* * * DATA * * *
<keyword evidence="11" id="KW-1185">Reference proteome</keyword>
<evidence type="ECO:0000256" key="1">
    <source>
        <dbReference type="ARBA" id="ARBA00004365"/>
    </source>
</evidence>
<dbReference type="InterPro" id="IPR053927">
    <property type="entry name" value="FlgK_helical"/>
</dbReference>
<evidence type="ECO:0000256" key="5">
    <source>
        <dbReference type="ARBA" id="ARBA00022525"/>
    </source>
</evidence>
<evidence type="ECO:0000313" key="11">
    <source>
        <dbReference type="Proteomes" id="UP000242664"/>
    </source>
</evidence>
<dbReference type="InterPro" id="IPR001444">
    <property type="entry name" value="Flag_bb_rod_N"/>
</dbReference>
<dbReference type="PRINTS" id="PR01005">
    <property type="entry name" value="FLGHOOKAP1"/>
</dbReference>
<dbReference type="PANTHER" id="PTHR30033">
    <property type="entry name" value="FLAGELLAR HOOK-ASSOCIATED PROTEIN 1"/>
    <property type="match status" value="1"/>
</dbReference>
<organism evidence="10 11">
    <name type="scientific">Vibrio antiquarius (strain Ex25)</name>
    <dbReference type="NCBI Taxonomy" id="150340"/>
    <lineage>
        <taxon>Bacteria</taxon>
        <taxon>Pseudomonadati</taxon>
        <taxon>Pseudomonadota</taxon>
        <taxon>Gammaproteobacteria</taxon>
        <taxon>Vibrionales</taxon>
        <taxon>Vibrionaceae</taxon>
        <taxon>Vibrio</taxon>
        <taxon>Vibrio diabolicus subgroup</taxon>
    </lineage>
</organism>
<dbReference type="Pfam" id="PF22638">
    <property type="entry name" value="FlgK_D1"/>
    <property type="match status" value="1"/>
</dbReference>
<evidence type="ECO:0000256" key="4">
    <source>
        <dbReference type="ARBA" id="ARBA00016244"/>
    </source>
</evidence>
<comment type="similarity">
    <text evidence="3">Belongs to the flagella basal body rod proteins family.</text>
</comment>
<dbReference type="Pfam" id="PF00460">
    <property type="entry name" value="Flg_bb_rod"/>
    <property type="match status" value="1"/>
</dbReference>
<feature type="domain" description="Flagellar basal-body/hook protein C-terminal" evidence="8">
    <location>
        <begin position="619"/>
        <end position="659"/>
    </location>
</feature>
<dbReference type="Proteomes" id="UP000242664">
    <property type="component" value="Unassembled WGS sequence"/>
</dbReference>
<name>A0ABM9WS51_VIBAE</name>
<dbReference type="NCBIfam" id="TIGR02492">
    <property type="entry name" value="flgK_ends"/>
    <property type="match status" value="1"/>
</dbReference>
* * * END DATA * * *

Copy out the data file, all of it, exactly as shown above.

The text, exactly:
<keyword evidence="11" id="KW-1185">Reference proteome</keyword>
<evidence type="ECO:0000256" key="1">
    <source>
        <dbReference type="ARBA" id="ARBA00004365"/>
    </source>
</evidence>
<dbReference type="InterPro" id="IPR053927">
    <property type="entry name" value="FlgK_helical"/>
</dbReference>
<evidence type="ECO:0000256" key="5">
    <source>
        <dbReference type="ARBA" id="ARBA00022525"/>
    </source>
</evidence>
<evidence type="ECO:0000313" key="11">
    <source>
        <dbReference type="Proteomes" id="UP000242664"/>
    </source>
</evidence>
<dbReference type="InterPro" id="IPR001444">
    <property type="entry name" value="Flag_bb_rod_N"/>
</dbReference>
<dbReference type="PRINTS" id="PR01005">
    <property type="entry name" value="FLGHOOKAP1"/>
</dbReference>
<dbReference type="PANTHER" id="PTHR30033">
    <property type="entry name" value="FLAGELLAR HOOK-ASSOCIATED PROTEIN 1"/>
    <property type="match status" value="1"/>
</dbReference>
<organism evidence="10 11">
    <name type="scientific">Vibrio antiquarius (strain Ex25)</name>
    <dbReference type="NCBI Taxonomy" id="150340"/>
    <lineage>
        <taxon>Bacteria</taxon>
        <taxon>Pseudomonadati</taxon>
        <taxon>Pseudomonadota</taxon>
        <taxon>Gammaproteobacteria</taxon>
        <taxon>Vibrionales</taxon>
        <taxon>Vibrionaceae</taxon>
        <taxon>Vibrio</taxon>
        <taxon>Vibrio diabolicus subgroup</taxon>
    </lineage>
</organism>
<dbReference type="Pfam" id="PF22638">
    <property type="entry name" value="FlgK_D1"/>
    <property type="match status" value="1"/>
</dbReference>
<evidence type="ECO:0000256" key="4">
    <source>
        <dbReference type="ARBA" id="ARBA00016244"/>
    </source>
</evidence>
<comment type="similarity">
    <text evidence="3">Belongs to the flagella basal body rod proteins family.</text>
</comment>
<dbReference type="Pfam" id="PF00460">
    <property type="entry name" value="Flg_bb_rod"/>
    <property type="match status" value="1"/>
</dbReference>
<feature type="domain" description="Flagellar basal-body/hook protein C-terminal" evidence="8">
    <location>
        <begin position="619"/>
        <end position="659"/>
    </location>
</feature>
<dbReference type="Proteomes" id="UP000242664">
    <property type="component" value="Unassembled WGS sequence"/>
</dbReference>
<name>A0ABM9WS51_VIBAE</name>
<dbReference type="NCBIfam" id="TIGR02492">
    <property type="entry name" value="flgK_ends"/>
    <property type="match status" value="1"/>
</dbReference>